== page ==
SYDNEY • News Corp's Australian arm is appealing against a judgment awarding Oscar winner Geoffrey Rush at least A$850,000 (S$810,000) in defamation damages over articles saying he behaved inappropriately towards a co-star in a production of King Lear.
The Federal Court ruled last month that News Corp's Daily Telegraph tabloid in Sydney failed to prove the stories were true.
"The Daily Telegraph is appealing the Rush decision," News spokesman Campbell Reid said in an e-mail yesterday.
The newspaper said in a report yesterday that there were 16 grounds for its appeal and that Justice Michael Wigney's conduct of the case "gave rise to an apprehension of bias".
Under the headline King Leer and in later articles, the paper said Rush, playing the title role of a 2015 Sydney Theatre Company production of the Shakespeare play, was accused by a co-star of unspecified inappropriate conduct.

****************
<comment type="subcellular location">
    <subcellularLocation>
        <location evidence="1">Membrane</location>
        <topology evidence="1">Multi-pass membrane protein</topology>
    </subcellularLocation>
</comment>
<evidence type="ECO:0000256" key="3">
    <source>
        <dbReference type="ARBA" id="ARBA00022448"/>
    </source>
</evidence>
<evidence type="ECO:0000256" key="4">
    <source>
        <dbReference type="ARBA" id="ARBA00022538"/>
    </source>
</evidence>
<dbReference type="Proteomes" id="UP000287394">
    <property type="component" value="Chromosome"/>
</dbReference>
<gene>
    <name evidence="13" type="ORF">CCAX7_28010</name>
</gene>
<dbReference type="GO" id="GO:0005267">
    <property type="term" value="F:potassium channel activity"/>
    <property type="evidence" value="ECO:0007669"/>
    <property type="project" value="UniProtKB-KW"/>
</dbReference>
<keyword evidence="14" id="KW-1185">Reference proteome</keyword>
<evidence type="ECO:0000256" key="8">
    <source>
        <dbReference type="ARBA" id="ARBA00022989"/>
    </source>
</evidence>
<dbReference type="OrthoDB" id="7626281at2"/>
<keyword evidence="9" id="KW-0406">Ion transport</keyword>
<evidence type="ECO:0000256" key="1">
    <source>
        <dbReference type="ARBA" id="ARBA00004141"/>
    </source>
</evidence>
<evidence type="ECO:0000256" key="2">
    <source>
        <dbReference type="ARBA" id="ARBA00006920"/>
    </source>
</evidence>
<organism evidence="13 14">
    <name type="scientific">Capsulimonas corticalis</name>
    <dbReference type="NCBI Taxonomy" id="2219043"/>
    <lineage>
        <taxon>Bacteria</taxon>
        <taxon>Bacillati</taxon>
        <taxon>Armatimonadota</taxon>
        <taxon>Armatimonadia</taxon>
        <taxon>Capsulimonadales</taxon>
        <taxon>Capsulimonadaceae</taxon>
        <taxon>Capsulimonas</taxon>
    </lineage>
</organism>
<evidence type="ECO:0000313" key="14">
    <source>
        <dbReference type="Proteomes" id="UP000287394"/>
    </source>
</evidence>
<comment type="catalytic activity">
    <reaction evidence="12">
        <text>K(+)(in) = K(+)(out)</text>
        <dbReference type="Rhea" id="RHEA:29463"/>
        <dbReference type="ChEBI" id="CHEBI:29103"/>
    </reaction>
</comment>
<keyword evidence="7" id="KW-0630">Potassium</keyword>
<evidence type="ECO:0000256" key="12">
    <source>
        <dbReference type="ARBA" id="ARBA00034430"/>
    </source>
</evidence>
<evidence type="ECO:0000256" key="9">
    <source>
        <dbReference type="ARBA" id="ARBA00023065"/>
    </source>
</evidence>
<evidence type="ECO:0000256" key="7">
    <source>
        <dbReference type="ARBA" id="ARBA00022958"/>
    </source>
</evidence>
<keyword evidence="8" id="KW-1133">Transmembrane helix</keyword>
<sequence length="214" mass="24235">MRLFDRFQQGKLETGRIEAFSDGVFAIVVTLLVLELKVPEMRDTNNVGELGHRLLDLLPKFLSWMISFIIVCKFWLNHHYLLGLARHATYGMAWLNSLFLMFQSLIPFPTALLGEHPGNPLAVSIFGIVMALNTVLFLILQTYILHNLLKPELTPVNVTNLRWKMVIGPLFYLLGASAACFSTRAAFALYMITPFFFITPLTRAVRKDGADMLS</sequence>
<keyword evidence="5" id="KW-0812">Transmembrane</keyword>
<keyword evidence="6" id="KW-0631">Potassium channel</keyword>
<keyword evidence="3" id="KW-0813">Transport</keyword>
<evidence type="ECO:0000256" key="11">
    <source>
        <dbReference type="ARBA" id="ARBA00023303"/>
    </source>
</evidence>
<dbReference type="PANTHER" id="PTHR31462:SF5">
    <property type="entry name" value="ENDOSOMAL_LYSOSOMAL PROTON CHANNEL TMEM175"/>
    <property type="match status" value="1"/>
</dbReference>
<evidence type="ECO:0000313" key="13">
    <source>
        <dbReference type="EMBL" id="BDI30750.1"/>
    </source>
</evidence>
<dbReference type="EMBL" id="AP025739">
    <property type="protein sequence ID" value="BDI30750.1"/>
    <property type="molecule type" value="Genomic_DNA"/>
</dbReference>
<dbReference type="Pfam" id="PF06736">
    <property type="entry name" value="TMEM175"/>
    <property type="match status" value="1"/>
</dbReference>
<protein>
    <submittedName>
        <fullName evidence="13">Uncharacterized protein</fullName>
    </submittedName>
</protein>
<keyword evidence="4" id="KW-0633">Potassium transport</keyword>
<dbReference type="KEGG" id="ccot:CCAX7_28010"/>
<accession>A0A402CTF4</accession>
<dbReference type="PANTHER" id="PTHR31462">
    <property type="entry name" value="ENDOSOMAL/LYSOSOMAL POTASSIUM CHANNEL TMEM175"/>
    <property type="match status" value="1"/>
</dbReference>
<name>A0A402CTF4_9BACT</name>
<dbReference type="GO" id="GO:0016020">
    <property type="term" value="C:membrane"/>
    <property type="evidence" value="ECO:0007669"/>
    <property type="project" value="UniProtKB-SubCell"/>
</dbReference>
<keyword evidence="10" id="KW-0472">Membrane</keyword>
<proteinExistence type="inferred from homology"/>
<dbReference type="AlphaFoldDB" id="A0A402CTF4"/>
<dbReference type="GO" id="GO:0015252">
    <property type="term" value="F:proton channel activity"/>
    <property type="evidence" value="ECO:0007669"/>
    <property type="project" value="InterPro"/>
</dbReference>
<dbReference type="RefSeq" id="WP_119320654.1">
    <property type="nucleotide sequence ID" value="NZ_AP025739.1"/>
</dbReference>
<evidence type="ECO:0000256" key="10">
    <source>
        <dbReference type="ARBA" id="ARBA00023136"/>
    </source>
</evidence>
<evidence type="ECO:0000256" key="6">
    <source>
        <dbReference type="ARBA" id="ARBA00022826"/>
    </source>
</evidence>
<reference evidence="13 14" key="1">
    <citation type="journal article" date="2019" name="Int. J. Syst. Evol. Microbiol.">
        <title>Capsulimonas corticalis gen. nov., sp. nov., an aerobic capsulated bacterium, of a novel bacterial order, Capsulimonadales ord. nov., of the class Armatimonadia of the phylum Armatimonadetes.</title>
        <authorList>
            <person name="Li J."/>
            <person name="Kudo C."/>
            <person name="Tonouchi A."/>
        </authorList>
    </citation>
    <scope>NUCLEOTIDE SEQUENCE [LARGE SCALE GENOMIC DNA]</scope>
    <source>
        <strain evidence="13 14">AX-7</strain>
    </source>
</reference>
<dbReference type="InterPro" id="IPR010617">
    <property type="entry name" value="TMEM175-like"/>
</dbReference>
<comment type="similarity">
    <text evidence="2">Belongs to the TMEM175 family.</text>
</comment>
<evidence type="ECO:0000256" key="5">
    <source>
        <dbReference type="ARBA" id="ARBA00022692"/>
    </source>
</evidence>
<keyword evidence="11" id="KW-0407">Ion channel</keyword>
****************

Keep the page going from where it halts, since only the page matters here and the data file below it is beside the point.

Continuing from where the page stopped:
Rush, 67, said the articles were hastily compiled because the Telegraph wanted an Australian angle on accusations of sexual assault levelled at American film producer Harvey Weinstein.
The actor, who won an Oscar in 1997 for his lead role in Shine and has since appeared in the Pirates Of The Caribbean films, said the stories implied he was a "major pervert" or guilty of major depravity.
In handing down his decision, the judge called the stories "recklessly irresponsible" and "sensationalist journalism of the worst kind, the very worst kind".
The court awarded at least A$850,000 in preliminary damages and will later determine further damages for economic harm, such as Rush's loss of movie roles and the impact on his career.